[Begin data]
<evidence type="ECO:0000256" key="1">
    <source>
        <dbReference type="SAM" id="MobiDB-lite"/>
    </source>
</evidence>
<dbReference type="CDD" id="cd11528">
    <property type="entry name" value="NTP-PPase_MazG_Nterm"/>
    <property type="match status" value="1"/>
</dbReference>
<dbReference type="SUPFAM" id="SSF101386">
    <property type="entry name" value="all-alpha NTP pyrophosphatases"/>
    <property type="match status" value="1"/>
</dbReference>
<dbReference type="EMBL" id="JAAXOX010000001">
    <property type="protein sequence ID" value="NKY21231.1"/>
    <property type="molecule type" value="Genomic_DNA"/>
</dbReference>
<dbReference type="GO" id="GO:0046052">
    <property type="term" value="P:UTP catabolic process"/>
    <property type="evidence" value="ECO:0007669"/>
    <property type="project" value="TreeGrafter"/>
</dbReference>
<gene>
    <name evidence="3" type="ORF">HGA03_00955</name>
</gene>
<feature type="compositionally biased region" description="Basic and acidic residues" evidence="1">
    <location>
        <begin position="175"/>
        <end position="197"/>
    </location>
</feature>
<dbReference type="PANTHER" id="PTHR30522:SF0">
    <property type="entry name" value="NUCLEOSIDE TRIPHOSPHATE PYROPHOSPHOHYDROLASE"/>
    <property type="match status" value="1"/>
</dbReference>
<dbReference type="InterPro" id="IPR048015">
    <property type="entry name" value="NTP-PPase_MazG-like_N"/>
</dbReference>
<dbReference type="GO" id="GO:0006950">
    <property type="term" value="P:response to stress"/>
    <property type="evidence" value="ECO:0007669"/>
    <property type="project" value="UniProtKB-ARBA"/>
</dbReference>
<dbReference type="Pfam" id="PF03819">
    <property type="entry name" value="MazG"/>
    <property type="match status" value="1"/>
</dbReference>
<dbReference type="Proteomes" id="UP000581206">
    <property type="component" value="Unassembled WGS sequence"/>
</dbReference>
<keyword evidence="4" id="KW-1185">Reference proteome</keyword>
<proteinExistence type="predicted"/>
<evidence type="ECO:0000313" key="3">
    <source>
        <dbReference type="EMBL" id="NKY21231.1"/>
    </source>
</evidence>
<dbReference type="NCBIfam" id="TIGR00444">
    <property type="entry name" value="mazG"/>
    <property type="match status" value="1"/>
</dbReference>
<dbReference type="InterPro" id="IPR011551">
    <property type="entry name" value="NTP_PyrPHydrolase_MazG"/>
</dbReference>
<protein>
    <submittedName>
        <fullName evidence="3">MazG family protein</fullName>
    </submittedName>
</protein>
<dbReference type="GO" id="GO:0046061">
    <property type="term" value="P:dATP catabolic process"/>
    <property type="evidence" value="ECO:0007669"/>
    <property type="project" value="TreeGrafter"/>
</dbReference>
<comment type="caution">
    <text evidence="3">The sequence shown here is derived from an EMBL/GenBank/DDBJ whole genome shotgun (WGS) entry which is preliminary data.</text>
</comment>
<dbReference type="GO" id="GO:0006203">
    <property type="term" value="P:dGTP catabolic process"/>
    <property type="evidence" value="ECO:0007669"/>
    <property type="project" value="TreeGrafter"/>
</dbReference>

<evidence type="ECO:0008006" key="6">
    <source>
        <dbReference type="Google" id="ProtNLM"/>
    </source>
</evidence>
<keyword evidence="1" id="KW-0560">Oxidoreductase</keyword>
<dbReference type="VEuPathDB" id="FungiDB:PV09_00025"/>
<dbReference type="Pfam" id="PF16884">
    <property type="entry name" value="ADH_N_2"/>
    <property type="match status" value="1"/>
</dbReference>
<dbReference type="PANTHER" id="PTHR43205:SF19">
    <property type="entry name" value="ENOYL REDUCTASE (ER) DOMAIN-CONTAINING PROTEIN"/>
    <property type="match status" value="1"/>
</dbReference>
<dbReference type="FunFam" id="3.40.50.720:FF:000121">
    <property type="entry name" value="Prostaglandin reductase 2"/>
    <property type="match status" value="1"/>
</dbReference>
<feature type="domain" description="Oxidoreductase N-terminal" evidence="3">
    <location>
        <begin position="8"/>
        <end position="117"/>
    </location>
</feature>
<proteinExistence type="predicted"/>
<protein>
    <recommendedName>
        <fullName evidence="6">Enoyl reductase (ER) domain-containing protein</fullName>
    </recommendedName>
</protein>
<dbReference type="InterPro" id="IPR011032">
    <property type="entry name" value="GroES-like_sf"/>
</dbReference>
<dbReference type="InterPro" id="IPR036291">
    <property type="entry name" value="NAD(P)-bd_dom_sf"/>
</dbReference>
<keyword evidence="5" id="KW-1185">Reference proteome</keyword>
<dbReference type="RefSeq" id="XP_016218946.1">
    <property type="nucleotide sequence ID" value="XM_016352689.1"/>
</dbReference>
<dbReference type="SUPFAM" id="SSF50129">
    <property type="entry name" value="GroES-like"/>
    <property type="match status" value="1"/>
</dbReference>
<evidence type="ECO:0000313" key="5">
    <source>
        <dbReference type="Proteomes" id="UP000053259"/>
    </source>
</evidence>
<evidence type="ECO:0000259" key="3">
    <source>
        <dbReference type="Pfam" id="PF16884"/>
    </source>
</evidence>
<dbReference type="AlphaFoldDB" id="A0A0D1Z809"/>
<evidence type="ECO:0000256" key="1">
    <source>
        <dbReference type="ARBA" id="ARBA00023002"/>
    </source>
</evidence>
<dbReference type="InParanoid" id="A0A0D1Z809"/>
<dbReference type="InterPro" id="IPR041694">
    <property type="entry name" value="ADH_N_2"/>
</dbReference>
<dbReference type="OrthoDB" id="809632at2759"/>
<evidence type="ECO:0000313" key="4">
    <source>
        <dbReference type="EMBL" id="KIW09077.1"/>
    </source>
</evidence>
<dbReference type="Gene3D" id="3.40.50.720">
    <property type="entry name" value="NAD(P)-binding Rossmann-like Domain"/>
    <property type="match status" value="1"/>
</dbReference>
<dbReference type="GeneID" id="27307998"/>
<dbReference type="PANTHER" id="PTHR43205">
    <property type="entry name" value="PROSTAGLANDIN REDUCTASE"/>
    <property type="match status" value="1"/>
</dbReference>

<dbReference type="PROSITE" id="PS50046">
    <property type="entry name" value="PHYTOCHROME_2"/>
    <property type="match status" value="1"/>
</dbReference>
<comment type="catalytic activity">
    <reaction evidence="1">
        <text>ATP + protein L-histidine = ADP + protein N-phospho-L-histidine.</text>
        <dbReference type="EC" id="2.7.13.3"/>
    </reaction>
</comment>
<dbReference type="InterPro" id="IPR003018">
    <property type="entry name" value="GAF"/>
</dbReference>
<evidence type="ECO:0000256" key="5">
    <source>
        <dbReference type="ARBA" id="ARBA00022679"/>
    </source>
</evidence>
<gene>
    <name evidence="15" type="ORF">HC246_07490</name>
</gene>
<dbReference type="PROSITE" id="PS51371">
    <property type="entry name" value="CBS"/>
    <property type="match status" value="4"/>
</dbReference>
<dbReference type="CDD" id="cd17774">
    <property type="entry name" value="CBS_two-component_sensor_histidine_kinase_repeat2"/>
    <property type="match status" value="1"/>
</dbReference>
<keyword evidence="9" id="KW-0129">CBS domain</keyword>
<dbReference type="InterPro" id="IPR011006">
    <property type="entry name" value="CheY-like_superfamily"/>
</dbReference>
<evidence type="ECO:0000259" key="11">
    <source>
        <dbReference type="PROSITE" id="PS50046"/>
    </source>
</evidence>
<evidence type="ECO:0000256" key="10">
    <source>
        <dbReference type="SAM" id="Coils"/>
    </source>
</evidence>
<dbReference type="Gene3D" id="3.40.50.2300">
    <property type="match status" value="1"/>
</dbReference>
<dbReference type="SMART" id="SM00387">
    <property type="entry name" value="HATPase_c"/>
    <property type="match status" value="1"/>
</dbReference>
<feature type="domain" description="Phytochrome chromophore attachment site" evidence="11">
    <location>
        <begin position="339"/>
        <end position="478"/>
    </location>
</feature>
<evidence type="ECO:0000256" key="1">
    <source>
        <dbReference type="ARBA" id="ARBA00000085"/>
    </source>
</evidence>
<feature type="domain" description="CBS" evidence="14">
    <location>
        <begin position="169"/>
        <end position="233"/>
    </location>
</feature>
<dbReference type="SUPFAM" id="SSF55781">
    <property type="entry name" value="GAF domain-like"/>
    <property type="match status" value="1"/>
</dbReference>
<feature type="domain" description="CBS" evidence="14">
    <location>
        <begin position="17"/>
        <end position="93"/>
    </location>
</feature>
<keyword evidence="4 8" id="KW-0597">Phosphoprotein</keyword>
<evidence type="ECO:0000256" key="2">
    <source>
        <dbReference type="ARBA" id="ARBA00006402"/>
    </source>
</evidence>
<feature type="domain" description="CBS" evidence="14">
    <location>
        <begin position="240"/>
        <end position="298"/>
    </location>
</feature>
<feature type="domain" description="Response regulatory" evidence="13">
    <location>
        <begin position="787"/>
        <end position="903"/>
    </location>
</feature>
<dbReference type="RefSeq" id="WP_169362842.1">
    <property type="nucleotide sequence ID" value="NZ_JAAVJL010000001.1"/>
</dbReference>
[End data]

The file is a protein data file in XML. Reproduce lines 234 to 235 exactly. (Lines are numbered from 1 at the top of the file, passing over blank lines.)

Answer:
<feature type="domain" description="CBS" evidence="14">
    <location>